Content-based recommendation systems match user preferences, discovered from users’ profiles with features extracted from locations, such as tags and categories to make recommendations. These systems require accurate and structured information for both the user profiles and the location features to make high quality recommendations. While using this approach, the system is robust against the cold start problem for both new users and locations. As long as the latest added user or location has the appropriate descriptive content, they can be effectively handled.

  1. Collaborative filtering-based recommendations

Collaborative filtering (CF) is widely used in conventional recommendation systems (Adomavicius & Tuzhilin, 2005). The intuition in extending the CF model for recommendations in location-based social networks is that a user is more likely to visit a location if it is preferred by similar users which makes this approach semantic. This approach used by recommender systems in location-based social networks consists of three processes: 1) candidate selection 2) similarity inference 3) recommendation score predication.

Candidate selections: The first step of CF-based recommendation systems is to select a subset of candidate nodes to reduce the computational overhead. The traditional CF-based recommendation algorithms use the most similar users (or locations, activities, etc.) as the candidates. CF-based recommender systems in location-based social networks can also use geographic bounds and associations to curb the candidate selection process. A spatial range can be computed to simplify candidate locations.

Similarity inferences: Similarities between users (or locations, activities, etc.) are inferred from users’ ratings and location histories in location-based social networks. The traditional CF models can be divided into two subgroups: 1) user-based models using similarity measures between each pair of users 2) item-based models that use similarity measures between each pair of items (media content, activities, etc.).

The following equation explains a simple user similarity computation for user u and u′ using the Cosine correlation function in a user-based CF model:


Where r(o,u) is the rating user u gives to each object o in the set of all objects O.

Recommendation score predication: Finally, CF systems predict a recommendation score for each object oi (locations, social media, etc.) in the candidate set. These scores are calculated from ratings given by the set of users (U) and the similarity measures between individual users. The following equation is meant to calculate recommendation score prediction:


The advantages of the collaborative filtering models are that there is no need to maintain well-structured descriptions of items (locations, activities, etc.) or users, and they take advantage of community opinions which provide high quality recommendations.

I integrate CF and Content based recommendation to create a hybrid recommender system in order to overcome the weaknesses of both.

  1. Evaluation methods

Recommender systems in location-based social networks have typically used two methods to assess the effectiveness of their recommendations; user studies, precision and recall ratios.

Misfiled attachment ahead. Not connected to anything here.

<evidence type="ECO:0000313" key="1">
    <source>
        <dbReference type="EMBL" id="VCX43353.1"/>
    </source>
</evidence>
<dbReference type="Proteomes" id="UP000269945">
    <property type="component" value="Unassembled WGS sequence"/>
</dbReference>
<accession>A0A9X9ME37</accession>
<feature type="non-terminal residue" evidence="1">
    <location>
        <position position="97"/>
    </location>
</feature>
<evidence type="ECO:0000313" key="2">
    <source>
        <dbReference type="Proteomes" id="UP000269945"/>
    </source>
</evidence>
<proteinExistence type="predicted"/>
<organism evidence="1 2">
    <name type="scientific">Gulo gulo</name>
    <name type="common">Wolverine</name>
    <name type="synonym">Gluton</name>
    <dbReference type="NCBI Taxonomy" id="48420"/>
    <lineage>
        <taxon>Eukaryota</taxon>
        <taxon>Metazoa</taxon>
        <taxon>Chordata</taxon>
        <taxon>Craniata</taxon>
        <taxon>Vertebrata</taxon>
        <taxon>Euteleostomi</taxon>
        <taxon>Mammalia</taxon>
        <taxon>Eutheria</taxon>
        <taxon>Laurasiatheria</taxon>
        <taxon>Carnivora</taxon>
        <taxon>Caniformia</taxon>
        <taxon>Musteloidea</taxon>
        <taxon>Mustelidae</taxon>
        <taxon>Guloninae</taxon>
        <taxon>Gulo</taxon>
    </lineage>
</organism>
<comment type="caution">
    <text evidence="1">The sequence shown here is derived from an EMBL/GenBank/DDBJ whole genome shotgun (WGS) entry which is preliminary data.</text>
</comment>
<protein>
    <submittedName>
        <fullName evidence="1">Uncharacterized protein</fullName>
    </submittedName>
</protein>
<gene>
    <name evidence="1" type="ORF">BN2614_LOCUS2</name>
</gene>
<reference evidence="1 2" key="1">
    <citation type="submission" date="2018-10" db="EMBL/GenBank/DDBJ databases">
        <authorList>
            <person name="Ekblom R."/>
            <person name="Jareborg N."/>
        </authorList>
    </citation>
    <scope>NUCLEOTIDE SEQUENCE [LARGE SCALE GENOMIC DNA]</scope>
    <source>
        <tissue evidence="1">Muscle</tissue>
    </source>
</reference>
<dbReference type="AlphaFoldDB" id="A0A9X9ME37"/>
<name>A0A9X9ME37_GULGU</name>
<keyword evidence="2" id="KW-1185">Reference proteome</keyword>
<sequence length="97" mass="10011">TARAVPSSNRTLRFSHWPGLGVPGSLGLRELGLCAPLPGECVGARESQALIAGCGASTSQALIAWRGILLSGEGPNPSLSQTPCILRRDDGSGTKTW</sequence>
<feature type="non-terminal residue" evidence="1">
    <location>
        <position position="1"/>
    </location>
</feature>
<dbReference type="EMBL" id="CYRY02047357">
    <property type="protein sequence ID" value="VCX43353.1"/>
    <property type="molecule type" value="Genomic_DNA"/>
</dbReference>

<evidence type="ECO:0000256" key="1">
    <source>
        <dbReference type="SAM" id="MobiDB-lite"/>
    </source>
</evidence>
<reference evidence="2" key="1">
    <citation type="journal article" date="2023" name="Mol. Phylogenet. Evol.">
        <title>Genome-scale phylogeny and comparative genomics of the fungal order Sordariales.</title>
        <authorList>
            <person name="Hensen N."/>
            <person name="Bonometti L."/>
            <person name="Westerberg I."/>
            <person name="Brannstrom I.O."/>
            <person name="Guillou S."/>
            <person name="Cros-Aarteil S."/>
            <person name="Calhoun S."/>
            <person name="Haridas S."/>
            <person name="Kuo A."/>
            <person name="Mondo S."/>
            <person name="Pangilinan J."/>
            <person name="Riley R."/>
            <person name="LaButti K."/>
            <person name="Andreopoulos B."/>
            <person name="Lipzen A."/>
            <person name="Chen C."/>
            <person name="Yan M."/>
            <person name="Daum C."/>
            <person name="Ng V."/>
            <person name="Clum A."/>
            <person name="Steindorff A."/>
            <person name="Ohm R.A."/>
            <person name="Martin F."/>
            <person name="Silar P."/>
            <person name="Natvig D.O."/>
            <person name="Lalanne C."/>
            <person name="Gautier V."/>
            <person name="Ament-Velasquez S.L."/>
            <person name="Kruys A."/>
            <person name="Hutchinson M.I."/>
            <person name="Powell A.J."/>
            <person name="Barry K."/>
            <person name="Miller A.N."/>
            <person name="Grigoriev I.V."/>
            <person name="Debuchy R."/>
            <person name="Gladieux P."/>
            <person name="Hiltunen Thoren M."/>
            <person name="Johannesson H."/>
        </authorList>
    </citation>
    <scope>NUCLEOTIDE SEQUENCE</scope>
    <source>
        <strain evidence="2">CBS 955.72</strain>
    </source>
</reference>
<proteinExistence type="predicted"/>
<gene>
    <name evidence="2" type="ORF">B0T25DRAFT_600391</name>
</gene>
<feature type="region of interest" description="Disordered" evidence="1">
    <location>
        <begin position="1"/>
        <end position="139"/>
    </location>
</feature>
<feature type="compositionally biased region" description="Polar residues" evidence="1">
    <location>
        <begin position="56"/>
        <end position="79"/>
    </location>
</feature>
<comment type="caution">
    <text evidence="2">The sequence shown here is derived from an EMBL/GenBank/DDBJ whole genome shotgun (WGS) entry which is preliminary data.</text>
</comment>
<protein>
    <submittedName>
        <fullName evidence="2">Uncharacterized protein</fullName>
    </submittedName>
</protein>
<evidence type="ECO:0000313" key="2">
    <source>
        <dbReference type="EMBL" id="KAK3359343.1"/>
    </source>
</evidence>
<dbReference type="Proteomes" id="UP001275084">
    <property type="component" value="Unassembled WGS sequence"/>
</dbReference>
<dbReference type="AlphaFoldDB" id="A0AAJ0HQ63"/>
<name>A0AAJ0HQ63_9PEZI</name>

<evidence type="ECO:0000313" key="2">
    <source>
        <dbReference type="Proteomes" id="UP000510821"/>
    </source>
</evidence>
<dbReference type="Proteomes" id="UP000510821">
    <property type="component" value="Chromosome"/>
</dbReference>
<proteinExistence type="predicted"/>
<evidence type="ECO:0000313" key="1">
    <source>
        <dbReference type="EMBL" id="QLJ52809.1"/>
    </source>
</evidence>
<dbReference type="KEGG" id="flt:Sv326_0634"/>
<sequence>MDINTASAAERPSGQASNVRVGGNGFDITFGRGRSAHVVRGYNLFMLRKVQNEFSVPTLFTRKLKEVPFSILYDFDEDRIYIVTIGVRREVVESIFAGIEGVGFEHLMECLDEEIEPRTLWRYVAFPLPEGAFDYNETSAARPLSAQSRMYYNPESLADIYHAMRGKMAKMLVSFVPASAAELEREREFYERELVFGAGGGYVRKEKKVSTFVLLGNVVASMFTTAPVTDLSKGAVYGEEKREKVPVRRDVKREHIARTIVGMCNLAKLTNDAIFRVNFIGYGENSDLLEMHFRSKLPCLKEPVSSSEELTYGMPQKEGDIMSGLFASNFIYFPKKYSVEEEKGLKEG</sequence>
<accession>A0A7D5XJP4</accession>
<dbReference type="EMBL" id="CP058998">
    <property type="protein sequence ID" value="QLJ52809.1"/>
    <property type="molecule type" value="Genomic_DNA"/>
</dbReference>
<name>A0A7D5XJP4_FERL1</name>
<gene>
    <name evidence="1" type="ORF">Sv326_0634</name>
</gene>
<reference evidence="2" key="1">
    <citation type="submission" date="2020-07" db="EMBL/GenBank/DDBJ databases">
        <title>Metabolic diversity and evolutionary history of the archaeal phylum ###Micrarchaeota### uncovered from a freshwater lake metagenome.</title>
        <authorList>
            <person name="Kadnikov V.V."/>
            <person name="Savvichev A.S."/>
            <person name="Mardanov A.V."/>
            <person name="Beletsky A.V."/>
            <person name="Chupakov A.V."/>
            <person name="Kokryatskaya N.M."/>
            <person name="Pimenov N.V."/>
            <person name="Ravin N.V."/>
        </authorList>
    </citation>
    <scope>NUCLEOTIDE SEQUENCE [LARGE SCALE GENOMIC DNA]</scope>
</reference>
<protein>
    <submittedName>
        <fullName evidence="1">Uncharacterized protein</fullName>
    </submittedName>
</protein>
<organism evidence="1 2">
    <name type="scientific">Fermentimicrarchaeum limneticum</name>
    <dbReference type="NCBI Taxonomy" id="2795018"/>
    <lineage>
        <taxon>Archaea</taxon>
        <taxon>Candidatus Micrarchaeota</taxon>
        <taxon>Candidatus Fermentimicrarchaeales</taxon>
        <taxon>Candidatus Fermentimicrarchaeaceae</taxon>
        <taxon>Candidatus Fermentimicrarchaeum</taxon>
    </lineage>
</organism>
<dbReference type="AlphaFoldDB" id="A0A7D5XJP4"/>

User studies: In order to conduct a user study of a recommender system, multiple subjects are invited to use the recommender system and evaluate its performance (Zheng et al., 2010). For each recommendation task, the subjects need to evaluate the top-k recommendations suggested by the recommendation system.

To create a baseline for this assessment, all the feedback provided by the subjects are collected to create an ideal ranking list. As recommendations are based on result rankings, the normalized discounted cumulative gain (nDCG) is used to measure the effectiveness of the recommendation list (Manning, PRABHAKAR & HINRICH, 2008). nDCG is also commonly used in information retrieval to measure search engine performance. A higher nDCG value states that there are more relevant items which appear first in the results list.

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Precision and recall ratios: Precision and recall ratios are also used to evaluate the effectiveness of recommendations in location-based social networks (Ye et al., 2011). To use this evaluation method, user’s location history is divided into two parts, the location history generated within a query area which is used as ground truth, and the rest of the user’s location history, which is used as a training set to learn the user’s preferences and build the recommendation model, then. The evaluation process is carried out based on its ability in suggesting those sites within the query region that the user has actually visited based on the training data (the location history outside of the query region).


     The following is a draft timetable of research progression. I intend to also draft more detailed annual and quarterly plans.

March 2019      Commencement of candidature

March 2019 – August 2019     Relevant training and skills update

       Literature review

September 2019 – February 2020    Identifying sources for collecting data

       Full research proposal

March 2020 – August 2020    Collecting data

      Working on algorithms

September 2020 – November 2020  Data analysis and writing

December 2020 – February 2021   Editing and revision     

March 2021      Submission of thesis